Show Summary Details

Page of

PRINTED FROM OXFORD HANDBOOKS ONLINE ( © Oxford University Press, 2018. All Rights Reserved. Under the terms of the licence agreement, an individual user may print out a PDF of a single chapter of a title in Oxford Handbooks Online for personal use (for details see Privacy Policy and Legal Notice).

date: 04 December 2020

Abstract and Keywords

This article deals with the Gothic, and seeks to broaden the generic horizon of the study of elegy. It also argues that the relationship of the elegy to the Gothic and vice-versa is much more symbiotic, more rooted in deep-seated common grounds, than both their immediate similarities and their obvious differences might suggest. Gray, Richard Bentley, and Walpole revise the elegy and instigate a revisionist ‘Gothic’. John Milton proves to be just as influentially Janus-faced in his extremely classical and thoroughly rebellious use of the funereal pastoral elegy. Gothic works continue to be fed by the elegy, and they therefore continue to find new methods for drawing the inconsistent belief-systems of the times into the vital quest to keep generating meanings in the face of personal and cultural death.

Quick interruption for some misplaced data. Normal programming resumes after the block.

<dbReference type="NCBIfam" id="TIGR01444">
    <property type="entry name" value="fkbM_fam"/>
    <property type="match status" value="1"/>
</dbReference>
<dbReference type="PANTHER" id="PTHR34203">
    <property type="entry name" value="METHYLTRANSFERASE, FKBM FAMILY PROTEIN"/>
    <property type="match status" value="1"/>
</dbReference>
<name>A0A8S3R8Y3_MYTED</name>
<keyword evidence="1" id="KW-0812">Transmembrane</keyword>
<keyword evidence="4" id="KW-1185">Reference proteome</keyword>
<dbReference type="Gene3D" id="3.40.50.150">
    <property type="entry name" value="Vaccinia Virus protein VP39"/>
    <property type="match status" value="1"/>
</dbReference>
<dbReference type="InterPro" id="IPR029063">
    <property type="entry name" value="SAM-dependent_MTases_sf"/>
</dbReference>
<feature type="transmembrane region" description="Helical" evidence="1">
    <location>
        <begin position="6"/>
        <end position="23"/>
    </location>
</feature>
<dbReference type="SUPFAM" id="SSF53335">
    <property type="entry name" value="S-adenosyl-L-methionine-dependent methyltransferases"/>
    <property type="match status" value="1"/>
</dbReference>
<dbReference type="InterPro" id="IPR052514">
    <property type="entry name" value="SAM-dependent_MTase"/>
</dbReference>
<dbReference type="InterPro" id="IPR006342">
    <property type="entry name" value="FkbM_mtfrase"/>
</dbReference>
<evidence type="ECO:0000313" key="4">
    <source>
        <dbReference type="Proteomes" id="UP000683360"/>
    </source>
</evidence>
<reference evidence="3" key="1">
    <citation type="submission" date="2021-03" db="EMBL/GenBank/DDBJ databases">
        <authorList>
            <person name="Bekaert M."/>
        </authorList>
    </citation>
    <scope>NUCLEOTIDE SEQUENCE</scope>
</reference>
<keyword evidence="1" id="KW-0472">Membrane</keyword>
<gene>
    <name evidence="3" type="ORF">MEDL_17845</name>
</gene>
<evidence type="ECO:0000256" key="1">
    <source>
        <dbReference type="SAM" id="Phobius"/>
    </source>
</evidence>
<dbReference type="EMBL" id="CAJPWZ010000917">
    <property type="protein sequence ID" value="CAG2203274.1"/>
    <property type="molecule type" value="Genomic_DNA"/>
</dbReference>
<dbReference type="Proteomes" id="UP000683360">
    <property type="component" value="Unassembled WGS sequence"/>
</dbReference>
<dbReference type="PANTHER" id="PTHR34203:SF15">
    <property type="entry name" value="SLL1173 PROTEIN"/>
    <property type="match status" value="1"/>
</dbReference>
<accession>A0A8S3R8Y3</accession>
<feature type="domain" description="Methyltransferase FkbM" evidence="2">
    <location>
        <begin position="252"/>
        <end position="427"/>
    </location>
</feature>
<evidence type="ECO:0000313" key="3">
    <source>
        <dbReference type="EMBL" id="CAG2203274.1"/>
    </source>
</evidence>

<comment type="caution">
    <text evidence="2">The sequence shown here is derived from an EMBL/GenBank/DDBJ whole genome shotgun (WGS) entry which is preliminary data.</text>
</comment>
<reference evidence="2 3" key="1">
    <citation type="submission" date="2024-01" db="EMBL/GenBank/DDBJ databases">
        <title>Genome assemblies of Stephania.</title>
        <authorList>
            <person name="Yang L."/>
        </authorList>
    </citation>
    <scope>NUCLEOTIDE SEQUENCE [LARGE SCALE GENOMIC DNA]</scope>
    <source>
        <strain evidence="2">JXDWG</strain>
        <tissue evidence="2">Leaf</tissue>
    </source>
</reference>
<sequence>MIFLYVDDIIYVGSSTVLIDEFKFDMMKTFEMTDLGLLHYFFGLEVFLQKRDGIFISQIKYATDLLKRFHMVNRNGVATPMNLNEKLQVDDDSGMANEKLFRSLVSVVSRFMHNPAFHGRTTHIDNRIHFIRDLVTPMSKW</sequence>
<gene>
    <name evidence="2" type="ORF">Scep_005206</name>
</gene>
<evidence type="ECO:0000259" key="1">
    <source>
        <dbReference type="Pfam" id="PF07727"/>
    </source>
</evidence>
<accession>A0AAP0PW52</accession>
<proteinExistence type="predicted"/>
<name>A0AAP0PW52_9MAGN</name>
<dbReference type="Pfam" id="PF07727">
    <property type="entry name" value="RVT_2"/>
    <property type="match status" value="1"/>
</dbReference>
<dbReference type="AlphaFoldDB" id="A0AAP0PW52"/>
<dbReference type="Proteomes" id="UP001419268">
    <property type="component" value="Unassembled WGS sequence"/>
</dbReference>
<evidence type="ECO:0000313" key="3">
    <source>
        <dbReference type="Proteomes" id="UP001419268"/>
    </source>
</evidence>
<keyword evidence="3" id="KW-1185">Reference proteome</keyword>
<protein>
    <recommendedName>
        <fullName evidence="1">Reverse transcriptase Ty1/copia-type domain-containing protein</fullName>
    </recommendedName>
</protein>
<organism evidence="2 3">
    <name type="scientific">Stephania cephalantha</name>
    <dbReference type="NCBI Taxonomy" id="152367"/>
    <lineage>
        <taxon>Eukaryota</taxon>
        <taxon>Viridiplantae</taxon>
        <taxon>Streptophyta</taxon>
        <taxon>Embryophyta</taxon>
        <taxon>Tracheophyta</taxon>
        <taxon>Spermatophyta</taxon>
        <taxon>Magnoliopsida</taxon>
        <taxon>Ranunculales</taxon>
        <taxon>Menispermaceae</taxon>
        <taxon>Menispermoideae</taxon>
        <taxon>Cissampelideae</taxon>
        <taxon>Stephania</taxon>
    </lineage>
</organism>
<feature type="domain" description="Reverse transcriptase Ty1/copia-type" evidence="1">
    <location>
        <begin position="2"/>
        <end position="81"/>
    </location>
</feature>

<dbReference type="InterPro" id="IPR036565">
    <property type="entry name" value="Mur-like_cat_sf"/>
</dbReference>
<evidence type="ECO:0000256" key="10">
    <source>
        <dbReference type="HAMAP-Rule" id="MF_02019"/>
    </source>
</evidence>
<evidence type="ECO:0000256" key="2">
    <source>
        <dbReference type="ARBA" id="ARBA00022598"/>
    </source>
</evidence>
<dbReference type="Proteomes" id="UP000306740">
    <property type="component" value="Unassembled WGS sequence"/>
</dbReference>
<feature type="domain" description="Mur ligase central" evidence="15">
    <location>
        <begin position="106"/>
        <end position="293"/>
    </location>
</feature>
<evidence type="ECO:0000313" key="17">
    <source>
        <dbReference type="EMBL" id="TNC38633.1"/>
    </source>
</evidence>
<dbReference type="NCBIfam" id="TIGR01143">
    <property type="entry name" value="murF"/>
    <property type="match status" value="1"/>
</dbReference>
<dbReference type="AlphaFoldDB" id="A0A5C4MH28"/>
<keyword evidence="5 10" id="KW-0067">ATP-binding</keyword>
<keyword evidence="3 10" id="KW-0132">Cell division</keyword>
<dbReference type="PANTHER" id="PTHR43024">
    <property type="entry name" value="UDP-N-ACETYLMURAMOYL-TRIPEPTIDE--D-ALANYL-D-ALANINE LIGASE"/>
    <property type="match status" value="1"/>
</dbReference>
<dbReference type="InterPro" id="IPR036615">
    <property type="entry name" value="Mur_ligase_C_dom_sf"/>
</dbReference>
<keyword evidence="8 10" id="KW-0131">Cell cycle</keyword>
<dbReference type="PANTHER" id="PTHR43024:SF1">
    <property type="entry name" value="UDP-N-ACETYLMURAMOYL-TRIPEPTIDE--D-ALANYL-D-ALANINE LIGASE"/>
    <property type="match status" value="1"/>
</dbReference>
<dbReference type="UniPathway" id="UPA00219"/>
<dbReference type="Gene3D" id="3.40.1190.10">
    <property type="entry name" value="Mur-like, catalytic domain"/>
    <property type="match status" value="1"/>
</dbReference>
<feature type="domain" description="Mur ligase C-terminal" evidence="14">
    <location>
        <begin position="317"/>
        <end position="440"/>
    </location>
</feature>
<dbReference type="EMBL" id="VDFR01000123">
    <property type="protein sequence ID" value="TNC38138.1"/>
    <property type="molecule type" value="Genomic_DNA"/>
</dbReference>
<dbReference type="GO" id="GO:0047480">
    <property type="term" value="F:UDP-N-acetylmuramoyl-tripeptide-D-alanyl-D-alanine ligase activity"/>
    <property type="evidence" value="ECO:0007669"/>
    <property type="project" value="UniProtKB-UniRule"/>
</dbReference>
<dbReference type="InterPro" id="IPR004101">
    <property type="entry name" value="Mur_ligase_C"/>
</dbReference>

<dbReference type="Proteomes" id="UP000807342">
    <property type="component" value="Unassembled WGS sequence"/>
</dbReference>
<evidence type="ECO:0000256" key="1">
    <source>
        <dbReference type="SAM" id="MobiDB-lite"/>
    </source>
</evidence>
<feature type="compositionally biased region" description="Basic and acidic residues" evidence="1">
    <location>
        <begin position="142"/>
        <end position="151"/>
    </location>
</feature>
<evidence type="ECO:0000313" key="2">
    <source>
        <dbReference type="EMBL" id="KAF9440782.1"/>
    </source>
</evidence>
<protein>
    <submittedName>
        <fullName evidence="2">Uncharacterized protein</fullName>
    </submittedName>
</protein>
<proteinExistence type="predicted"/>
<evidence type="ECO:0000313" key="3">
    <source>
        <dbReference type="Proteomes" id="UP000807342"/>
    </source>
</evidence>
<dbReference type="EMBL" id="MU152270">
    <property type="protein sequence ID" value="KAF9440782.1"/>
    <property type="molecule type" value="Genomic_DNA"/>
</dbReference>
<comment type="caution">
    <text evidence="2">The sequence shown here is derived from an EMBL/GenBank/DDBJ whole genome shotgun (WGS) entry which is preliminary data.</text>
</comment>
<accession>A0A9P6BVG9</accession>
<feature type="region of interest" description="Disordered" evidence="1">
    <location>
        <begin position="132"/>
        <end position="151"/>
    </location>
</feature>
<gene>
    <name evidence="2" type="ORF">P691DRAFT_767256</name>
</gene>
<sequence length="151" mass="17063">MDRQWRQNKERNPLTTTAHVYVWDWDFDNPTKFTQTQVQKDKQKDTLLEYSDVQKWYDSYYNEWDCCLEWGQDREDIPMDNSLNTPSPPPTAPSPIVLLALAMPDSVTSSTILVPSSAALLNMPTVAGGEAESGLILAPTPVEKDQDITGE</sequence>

Keywords: elegy, Gothic, Gray, Richard Bentley, Walpole, John Milton

Access to the complete content on Oxford Handbooks Online requires a subscription or purchase. Public users are able to search the site and view the abstracts and keywords for each book and chapter without a subscription.

Please subscribe or login to access full text content.

If you have purchased a print title that contains an access token, please see the token for information about how to register your code.

For questions on access or troubleshooting, please check our FAQs, and if you can''t find the answer there, please contact us.